You are what you eat, or so it’s been said before. However, what you eat can significantly impact your brain. Did you know that what you eat can cause mental illnesses to worsen, like depression and anxiety? Case in point; when people go on the Keto diet, they feel better mentally and report an increase in energy levels and a decrease in mental health issues.
Is it possible that what you’re eating is eating at you? If you consume a diet full of carbohydrates and fatty foods, it will cause major issues. A plant-based diet can help to heal the body from the toxins you ingest from eating things like fast food.
Dr. Perlmutter wrote a book entitled Grain Brain. In his writing, he speaks about how carbs can cause inflammation in the body and poor brain health. It’s been proven that there’s a direct connection between your gut and your brain, so it’s imperative to watch what you eat.
11. Keep On the Sunny Side
Did you know that staying on the sunny side of life is good for your brain? It sounds odd that being positive and happy could affect you so profoundly, but it can. When you have pleasant thoughts, then your mind is peaceful and can rest.
However, when you’re a ball of nerves and high strung, then your brain cannot get the rejuvenation it needs. Blood flow increases with stress, as does stress hormones like cortisol. However, when you’re calm and serene, your body eases the blood flow, which ultimately affects your mood.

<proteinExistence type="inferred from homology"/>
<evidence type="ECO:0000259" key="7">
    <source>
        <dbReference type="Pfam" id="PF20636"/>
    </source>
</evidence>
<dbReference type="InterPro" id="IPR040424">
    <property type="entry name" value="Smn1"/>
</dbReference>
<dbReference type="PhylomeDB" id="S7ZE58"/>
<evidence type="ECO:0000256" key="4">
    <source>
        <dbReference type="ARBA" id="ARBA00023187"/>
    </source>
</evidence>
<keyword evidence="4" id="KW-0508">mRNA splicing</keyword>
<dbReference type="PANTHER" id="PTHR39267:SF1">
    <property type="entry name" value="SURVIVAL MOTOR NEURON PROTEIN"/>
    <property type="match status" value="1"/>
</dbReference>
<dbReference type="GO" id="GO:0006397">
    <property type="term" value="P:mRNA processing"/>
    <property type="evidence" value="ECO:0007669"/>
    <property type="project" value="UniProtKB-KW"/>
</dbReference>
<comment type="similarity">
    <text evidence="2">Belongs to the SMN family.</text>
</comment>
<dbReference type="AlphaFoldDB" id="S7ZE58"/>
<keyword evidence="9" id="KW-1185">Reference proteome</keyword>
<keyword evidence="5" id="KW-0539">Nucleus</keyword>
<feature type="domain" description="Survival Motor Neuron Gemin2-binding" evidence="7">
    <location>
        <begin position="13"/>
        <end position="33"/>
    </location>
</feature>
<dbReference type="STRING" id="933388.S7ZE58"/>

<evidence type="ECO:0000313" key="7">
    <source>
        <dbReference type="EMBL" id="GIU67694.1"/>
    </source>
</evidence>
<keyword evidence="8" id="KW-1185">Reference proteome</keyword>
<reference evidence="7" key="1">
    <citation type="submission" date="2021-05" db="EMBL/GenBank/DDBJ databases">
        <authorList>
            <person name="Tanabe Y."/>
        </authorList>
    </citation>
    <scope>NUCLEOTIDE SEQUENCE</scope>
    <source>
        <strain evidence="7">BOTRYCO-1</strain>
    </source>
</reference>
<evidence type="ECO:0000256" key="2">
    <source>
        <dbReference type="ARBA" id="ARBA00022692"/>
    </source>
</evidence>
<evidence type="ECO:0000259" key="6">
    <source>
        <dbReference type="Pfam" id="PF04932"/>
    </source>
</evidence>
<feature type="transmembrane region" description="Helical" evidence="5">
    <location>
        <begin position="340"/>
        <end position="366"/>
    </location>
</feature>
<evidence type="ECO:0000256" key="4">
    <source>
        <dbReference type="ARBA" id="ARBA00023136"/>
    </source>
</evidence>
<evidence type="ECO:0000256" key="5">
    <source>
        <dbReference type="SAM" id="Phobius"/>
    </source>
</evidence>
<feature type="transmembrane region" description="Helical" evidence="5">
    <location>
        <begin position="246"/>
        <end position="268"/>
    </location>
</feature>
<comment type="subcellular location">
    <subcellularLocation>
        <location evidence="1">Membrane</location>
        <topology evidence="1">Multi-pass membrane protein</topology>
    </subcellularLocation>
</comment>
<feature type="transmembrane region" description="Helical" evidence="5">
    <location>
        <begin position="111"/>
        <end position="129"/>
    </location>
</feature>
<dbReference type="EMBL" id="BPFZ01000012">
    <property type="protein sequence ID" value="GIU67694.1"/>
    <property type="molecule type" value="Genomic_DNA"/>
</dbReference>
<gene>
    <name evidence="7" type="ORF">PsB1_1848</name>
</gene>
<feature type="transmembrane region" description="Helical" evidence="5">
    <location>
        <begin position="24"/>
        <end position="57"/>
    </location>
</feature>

12. Practice Gratitude
Do you take time to count your blessings every day, or do you grumble about all the things that are so wrong in your life? You must verbalize all the things that the Universe has blessed you with, as it can change your brain health. Having an attitude of gratitude is good for the soul and brain.
When you change your mindset from pessimistic to optimistic, your entire world will do a 180-degree turn. When you keep that positive mindset, you will improve your immune system, get better rest, and help give you a healthier brain.
Could something as simple as reading a book make your brain healthy? What exercise does for your physical body, reading does for your brain. You’re working out your mind when you read materials that will increase your cognitive function and enhance blood flow to vital areas.
The sooner you consider your brain health, the better off you will be. According to Dr. Culler, an expert in the field, your brain’s overall wellbeing is about 30 percent based on genetics, and it’s about 70 percent based on the lifestyle of your life. The good news is that you can take proactive measures to ensure that a healthier brain. You can ensure it will be in tip-top shape well into your golden years.